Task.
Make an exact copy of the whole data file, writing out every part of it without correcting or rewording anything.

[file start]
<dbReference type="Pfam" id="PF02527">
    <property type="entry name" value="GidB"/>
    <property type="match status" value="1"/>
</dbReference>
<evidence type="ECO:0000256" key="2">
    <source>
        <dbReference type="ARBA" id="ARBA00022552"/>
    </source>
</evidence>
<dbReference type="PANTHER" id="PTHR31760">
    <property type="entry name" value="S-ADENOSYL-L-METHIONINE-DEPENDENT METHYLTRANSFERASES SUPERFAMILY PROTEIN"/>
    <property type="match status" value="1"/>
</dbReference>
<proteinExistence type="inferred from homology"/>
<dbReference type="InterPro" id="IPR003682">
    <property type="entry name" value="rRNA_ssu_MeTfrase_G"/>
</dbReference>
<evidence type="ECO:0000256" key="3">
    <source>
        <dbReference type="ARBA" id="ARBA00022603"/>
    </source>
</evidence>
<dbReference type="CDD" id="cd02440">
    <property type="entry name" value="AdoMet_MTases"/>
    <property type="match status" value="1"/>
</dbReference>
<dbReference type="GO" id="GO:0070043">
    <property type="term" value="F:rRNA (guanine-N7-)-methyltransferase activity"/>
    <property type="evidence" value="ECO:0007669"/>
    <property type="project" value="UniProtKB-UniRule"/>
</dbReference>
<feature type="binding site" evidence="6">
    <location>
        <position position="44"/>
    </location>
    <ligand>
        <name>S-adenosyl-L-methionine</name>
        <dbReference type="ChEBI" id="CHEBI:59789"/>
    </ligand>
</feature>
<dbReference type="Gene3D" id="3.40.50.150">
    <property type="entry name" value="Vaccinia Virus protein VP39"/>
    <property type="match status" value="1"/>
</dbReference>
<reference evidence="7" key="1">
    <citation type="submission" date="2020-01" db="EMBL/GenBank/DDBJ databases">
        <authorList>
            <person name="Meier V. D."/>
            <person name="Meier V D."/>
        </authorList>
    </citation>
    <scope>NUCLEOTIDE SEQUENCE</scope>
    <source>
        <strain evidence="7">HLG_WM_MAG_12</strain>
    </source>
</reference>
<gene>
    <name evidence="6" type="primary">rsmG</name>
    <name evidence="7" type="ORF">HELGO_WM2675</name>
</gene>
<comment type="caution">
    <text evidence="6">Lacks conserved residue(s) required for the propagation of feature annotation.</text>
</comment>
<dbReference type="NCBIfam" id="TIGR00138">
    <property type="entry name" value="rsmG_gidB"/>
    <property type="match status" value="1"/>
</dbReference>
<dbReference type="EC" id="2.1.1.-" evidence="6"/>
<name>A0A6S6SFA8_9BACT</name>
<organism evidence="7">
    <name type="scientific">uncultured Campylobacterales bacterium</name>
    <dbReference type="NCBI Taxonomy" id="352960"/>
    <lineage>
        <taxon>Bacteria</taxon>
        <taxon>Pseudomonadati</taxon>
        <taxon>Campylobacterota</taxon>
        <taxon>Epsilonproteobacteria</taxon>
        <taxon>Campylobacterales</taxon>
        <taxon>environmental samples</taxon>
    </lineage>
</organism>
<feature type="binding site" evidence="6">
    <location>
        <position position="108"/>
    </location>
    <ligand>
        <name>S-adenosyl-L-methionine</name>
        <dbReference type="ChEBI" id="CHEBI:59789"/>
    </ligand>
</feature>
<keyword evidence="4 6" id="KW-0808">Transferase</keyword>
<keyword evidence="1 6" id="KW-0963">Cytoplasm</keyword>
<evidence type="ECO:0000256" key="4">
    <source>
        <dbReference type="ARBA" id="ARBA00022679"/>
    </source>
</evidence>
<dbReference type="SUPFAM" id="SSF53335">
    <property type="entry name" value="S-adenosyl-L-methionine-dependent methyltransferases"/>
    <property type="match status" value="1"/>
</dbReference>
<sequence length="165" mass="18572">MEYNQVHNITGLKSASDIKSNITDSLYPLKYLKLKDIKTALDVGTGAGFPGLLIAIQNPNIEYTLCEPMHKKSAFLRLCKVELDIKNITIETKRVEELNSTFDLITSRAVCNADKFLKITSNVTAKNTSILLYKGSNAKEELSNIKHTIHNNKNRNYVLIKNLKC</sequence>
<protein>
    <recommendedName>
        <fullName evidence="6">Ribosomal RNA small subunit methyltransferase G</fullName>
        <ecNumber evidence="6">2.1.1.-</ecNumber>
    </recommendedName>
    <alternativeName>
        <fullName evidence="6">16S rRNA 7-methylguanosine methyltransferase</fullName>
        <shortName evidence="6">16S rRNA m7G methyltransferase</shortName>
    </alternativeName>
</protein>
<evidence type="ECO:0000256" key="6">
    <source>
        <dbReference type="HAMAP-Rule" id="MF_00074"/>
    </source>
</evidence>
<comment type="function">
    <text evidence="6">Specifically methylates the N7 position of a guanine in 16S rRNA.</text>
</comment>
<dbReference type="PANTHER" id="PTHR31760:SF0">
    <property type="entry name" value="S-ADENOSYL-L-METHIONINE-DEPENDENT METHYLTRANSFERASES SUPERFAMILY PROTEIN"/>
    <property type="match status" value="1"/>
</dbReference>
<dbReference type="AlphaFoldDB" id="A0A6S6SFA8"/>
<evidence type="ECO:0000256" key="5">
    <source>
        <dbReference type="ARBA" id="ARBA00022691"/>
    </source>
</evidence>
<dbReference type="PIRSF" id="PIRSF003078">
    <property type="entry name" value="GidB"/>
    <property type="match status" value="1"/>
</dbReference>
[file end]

<dbReference type="Pfam" id="PF02527">
    <property type="entry name" value="GidB"/>
    <property type="match status" value="1"/>
</dbReference>
<evidence type="ECO:0000256" key="2">
    <source>
        <dbReference type="ARBA" id="ARBA00022552"/>
    </source>
</evidence>
<dbReference type="PANTHER" id="PTHR31760">
    <property type="entry name" value="S-ADENOSYL-L-METHIONINE-DEPENDENT METHYLTRANSFERASES SUPERFAMILY PROTEIN"/>
    <property type="match status" value="1"/>
</dbReference>
<proteinExistence type="inferred from homology"/>
<dbReference type="InterPro" id="IPR003682">
    <property type="entry name" value="rRNA_ssu_MeTfrase_G"/>
</dbReference>
<evidence type="ECO:0000256" key="3">
    <source>
        <dbReference type="ARBA" id="ARBA00022603"/>
    </source>
</evidence>
<dbReference type="CDD" id="cd02440">
    <property type="entry name" value="AdoMet_MTases"/>
    <property type="match status" value="1"/>
</dbReference>
<dbReference type="GO" id="GO:0070043">
    <property type="term" value="F:rRNA (guanine-N7-)-methyltransferase activity"/>
    <property type="evidence" value="ECO:0007669"/>
    <property type="project" value="UniProtKB-UniRule"/>
</dbReference>
<feature type="binding site" evidence="6">
    <location>
        <position position="44"/>
    </location>
    <ligand>
        <name>S-adenosyl-L-methionine</name>
        <dbReference type="ChEBI" id="CHEBI:59789"/>
    </ligand>
</feature>
<dbReference type="Gene3D" id="3.40.50.150">
    <property type="entry name" value="Vaccinia Virus protein VP39"/>
    <property type="match status" value="1"/>
</dbReference>
<reference evidence="7" key="1">
    <citation type="submission" date="2020-01" db="EMBL/GenBank/DDBJ databases">
        <authorList>
            <person name="Meier V. D."/>
            <person name="Meier V D."/>
        </authorList>
    </citation>
    <scope>NUCLEOTIDE SEQUENCE</scope>
    <source>
        <strain evidence="7">HLG_WM_MAG_12</strain>
    </source>
</reference>
<gene>
    <name evidence="6" type="primary">rsmG</name>
    <name evidence="7" type="ORF">HELGO_WM2675</name>
</gene>
<comment type="caution">
    <text evidence="6">Lacks conserved residue(s) required for the propagation of feature annotation.</text>
</comment>
<dbReference type="NCBIfam" id="TIGR00138">
    <property type="entry name" value="rsmG_gidB"/>
    <property type="match status" value="1"/>
</dbReference>
<dbReference type="EC" id="2.1.1.-" evidence="6"/>
<name>A0A6S6SFA8_9BACT</name>
<organism evidence="7">
    <name type="scientific">uncultured Campylobacterales bacterium</name>
    <dbReference type="NCBI Taxonomy" id="352960"/>
    <lineage>
        <taxon>Bacteria</taxon>
        <taxon>Pseudomonadati</taxon>
        <taxon>Campylobacterota</taxon>
        <taxon>Epsilonproteobacteria</taxon>
        <taxon>Campylobacterales</taxon>
        <taxon>environmental samples</taxon>
    </lineage>
</organism>
<feature type="binding site" evidence="6">
    <location>
        <position position="108"/>
    </location>
    <ligand>
        <name>S-adenosyl-L-methionine</name>
        <dbReference type="ChEBI" id="CHEBI:59789"/>
    </ligand>
</feature>
<keyword evidence="4 6" id="KW-0808">Transferase</keyword>
<keyword evidence="1 6" id="KW-0963">Cytoplasm</keyword>
<evidence type="ECO:0000256" key="4">
    <source>
        <dbReference type="ARBA" id="ARBA00022679"/>
    </source>
</evidence>
<dbReference type="SUPFAM" id="SSF53335">
    <property type="entry name" value="S-adenosyl-L-methionine-dependent methyltransferases"/>
    <property type="match status" value="1"/>
</dbReference>
<sequence length="165" mass="18572">MEYNQVHNITGLKSASDIKSNITDSLYPLKYLKLKDIKTALDVGTGAGFPGLLIAIQNPNIEYTLCEPMHKKSAFLRLCKVELDIKNITIETKRVEELNSTFDLITSRAVCNADKFLKITSNVTAKNTSILLYKGSNAKEELSNIKHTIHNNKNRNYVLIKNLKC</sequence>
<protein>
    <recommendedName>
        <fullName evidence="6">Ribosomal RNA small subunit methyltransferase G</fullName>
        <ecNumber evidence="6">2.1.1.-</ecNumber>
    </recommendedName>
    <alternativeName>
        <fullName evidence="6">16S rRNA 7-methylguanosine methyltransferase</fullName>
        <shortName evidence="6">16S rRNA m7G methyltransferase</shortName>
    </alternativeName>
</protein>
<evidence type="ECO:0000256" key="6">
    <source>
        <dbReference type="HAMAP-Rule" id="MF_00074"/>
    </source>
</evidence>
<comment type="function">
    <text evidence="6">Specifically methylates the N7 position of a guanine in 16S rRNA.</text>
</comment>
<dbReference type="PANTHER" id="PTHR31760:SF0">
    <property type="entry name" value="S-ADENOSYL-L-METHIONINE-DEPENDENT METHYLTRANSFERASES SUPERFAMILY PROTEIN"/>
    <property type="match status" value="1"/>
</dbReference>
<dbReference type="AlphaFoldDB" id="A0A6S6SFA8"/>
<evidence type="ECO:0000256" key="5">
    <source>
        <dbReference type="ARBA" id="ARBA00022691"/>
    </source>
</evidence>
<dbReference type="PIRSF" id="PIRSF003078">
    <property type="entry name" value="GidB"/>
    <property type="match status" value="1"/>
</dbReference>